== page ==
I know that our own statistics for the probability of spontaneous conception are very low, given my erratic ovaries and Husband's anemic sperm counts. Even though it happened once, my RE described it as a "fluke" and my cheeky second option consult also agreed that we shouldn't try to conceive on our own too much longer. Sometimes I can't help but wonder if that pregnancy was our only shot. I wouldn't feel that way if I saw a patient with my details, but somehow I just can't convince myself. I fell further into the trap of illogical thinking during this past IUI. On the fertility forum, there were 33 women reporting their statistics for IUI treatment this past month. On the day of our procedure, which used only 4 million sperm, I initially felt encouraged when I learned that a woman succeeded with only 5 million. However, it now felt even less likely that within this small sample of 33, you would see two women conceive with lower sperm counts. Even more preposterous; there was another woman who did her IUI at the exact same time as me. When she announced her BFP, it seemed like it was a lot to ask the Universe to grant success to two people at the same time.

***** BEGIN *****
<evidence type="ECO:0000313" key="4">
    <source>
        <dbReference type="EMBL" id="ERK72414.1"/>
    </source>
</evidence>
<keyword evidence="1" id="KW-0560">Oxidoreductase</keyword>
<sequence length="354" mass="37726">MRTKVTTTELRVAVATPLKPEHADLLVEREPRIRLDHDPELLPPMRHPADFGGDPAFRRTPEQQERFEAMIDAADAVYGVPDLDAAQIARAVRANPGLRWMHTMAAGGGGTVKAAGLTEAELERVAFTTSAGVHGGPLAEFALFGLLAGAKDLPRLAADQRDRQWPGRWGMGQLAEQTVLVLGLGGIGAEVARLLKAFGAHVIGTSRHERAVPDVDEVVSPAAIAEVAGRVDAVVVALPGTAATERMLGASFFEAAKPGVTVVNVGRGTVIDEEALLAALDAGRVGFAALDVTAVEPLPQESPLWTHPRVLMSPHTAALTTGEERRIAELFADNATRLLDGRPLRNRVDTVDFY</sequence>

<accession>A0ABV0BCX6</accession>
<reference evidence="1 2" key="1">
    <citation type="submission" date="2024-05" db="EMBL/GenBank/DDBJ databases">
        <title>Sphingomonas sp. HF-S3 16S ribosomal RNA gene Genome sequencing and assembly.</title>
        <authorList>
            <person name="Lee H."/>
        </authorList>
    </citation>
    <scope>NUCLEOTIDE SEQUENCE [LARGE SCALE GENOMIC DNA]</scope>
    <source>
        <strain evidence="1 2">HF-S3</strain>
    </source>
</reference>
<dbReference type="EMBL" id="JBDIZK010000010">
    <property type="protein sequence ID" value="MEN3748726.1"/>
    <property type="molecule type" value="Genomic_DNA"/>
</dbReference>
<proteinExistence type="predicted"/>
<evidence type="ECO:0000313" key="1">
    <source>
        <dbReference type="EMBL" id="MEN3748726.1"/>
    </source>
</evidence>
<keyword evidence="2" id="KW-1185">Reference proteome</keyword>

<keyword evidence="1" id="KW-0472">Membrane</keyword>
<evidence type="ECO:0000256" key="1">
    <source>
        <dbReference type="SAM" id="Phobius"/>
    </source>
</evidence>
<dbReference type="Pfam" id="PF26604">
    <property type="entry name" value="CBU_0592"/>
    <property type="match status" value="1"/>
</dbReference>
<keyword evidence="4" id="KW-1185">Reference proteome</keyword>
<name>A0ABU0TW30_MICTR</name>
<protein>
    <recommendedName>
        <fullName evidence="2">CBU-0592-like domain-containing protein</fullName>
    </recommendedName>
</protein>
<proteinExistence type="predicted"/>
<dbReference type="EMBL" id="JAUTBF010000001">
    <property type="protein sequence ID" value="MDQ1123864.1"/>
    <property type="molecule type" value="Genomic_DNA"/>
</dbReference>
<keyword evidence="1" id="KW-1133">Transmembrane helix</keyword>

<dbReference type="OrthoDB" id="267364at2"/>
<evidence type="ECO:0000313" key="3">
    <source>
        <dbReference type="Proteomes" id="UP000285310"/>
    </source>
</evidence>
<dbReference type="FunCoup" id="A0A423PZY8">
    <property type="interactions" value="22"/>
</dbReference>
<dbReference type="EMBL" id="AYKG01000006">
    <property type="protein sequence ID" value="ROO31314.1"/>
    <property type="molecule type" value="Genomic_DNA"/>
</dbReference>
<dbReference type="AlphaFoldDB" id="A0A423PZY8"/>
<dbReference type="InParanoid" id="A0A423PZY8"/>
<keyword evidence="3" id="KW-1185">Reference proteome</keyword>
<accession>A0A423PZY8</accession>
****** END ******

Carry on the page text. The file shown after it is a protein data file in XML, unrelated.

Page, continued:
There. I've let the irrational side of my brain say what was on her mind, and now I'll go back to focusing on my own lane and disregarding the noise around me. The only trouble with engaging in the sensory deprivation of swimming is that it allows too much opportunity for thinking. I need to re-invoke my 'no maths before 9 AM' rule.